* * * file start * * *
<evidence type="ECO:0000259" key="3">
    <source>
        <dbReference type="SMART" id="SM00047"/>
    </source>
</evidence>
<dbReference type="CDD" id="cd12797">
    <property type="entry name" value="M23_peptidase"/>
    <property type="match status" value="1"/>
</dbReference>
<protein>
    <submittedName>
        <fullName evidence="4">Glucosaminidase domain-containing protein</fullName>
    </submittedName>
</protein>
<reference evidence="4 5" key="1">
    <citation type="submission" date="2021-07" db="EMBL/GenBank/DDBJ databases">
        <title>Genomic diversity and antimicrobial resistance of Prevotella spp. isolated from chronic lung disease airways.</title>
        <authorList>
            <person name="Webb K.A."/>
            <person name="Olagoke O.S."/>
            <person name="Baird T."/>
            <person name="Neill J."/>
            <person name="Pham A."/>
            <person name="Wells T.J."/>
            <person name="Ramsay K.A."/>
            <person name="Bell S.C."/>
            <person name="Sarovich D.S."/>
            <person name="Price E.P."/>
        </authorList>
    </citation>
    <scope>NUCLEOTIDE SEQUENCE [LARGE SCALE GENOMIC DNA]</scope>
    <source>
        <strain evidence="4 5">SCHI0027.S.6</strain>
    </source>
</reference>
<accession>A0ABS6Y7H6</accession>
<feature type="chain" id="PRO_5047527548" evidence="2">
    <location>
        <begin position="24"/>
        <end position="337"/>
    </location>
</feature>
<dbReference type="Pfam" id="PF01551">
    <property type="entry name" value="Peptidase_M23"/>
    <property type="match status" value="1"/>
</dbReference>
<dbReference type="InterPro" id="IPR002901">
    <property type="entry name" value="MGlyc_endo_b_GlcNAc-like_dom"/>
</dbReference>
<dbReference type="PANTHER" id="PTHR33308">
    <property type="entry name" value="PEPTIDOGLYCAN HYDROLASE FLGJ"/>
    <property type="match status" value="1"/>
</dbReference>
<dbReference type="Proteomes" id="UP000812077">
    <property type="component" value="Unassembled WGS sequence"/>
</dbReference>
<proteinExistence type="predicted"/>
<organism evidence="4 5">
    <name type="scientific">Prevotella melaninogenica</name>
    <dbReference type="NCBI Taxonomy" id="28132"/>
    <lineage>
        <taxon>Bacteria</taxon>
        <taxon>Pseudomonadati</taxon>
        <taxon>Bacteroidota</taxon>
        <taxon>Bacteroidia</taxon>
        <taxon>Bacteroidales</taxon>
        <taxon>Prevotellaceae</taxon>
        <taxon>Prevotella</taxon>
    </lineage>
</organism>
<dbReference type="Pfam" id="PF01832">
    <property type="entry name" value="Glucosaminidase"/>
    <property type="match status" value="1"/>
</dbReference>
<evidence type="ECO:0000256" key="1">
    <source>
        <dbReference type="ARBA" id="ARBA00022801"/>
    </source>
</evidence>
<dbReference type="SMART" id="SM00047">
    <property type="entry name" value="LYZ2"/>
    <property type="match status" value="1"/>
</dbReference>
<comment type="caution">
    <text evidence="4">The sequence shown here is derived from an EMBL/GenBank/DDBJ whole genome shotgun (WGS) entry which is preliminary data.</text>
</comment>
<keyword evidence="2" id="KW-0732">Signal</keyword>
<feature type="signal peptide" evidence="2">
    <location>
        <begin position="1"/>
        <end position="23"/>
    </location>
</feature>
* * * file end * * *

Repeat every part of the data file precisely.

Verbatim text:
<evidence type="ECO:0000259" key="3">
    <source>
        <dbReference type="SMART" id="SM00047"/>
    </source>
</evidence>
<dbReference type="CDD" id="cd12797">
    <property type="entry name" value="M23_peptidase"/>
    <property type="match status" value="1"/>
</dbReference>
<protein>
    <submittedName>
        <fullName evidence="4">Glucosaminidase domain-containing protein</fullName>
    </submittedName>
</protein>
<reference evidence="4 5" key="1">
    <citation type="submission" date="2021-07" db="EMBL/GenBank/DDBJ databases">
        <title>Genomic diversity and antimicrobial resistance of Prevotella spp. isolated from chronic lung disease airways.</title>
        <authorList>
            <person name="Webb K.A."/>
            <person name="Olagoke O.S."/>
            <person name="Baird T."/>
            <person name="Neill J."/>
            <person name="Pham A."/>
            <person name="Wells T.J."/>
            <person name="Ramsay K.A."/>
            <person name="Bell S.C."/>
            <person name="Sarovich D.S."/>
            <person name="Price E.P."/>
        </authorList>
    </citation>
    <scope>NUCLEOTIDE SEQUENCE [LARGE SCALE GENOMIC DNA]</scope>
    <source>
        <strain evidence="4 5">SCHI0027.S.6</strain>
    </source>
</reference>
<accession>A0ABS6Y7H6</accession>
<feature type="chain" id="PRO_5047527548" evidence="2">
    <location>
        <begin position="24"/>
        <end position="337"/>
    </location>
</feature>
<dbReference type="Pfam" id="PF01551">
    <property type="entry name" value="Peptidase_M23"/>
    <property type="match status" value="1"/>
</dbReference>
<dbReference type="InterPro" id="IPR002901">
    <property type="entry name" value="MGlyc_endo_b_GlcNAc-like_dom"/>
</dbReference>
<dbReference type="PANTHER" id="PTHR33308">
    <property type="entry name" value="PEPTIDOGLYCAN HYDROLASE FLGJ"/>
    <property type="match status" value="1"/>
</dbReference>
<dbReference type="Proteomes" id="UP000812077">
    <property type="component" value="Unassembled WGS sequence"/>
</dbReference>
<proteinExistence type="predicted"/>
<organism evidence="4 5">
    <name type="scientific">Prevotella melaninogenica</name>
    <dbReference type="NCBI Taxonomy" id="28132"/>
    <lineage>
        <taxon>Bacteria</taxon>
        <taxon>Pseudomonadati</taxon>
        <taxon>Bacteroidota</taxon>
        <taxon>Bacteroidia</taxon>
        <taxon>Bacteroidales</taxon>
        <taxon>Prevotellaceae</taxon>
        <taxon>Prevotella</taxon>
    </lineage>
</organism>
<dbReference type="Pfam" id="PF01832">
    <property type="entry name" value="Glucosaminidase"/>
    <property type="match status" value="1"/>
</dbReference>
<evidence type="ECO:0000256" key="1">
    <source>
        <dbReference type="ARBA" id="ARBA00022801"/>
    </source>
</evidence>
<dbReference type="SMART" id="SM00047">
    <property type="entry name" value="LYZ2"/>
    <property type="match status" value="1"/>
</dbReference>
<comment type="caution">
    <text evidence="4">The sequence shown here is derived from an EMBL/GenBank/DDBJ whole genome shotgun (WGS) entry which is preliminary data.</text>
</comment>
<keyword evidence="2" id="KW-0732">Signal</keyword>
<feature type="signal peptide" evidence="2">
    <location>
        <begin position="1"/>
        <end position="23"/>
    </location>
</feature>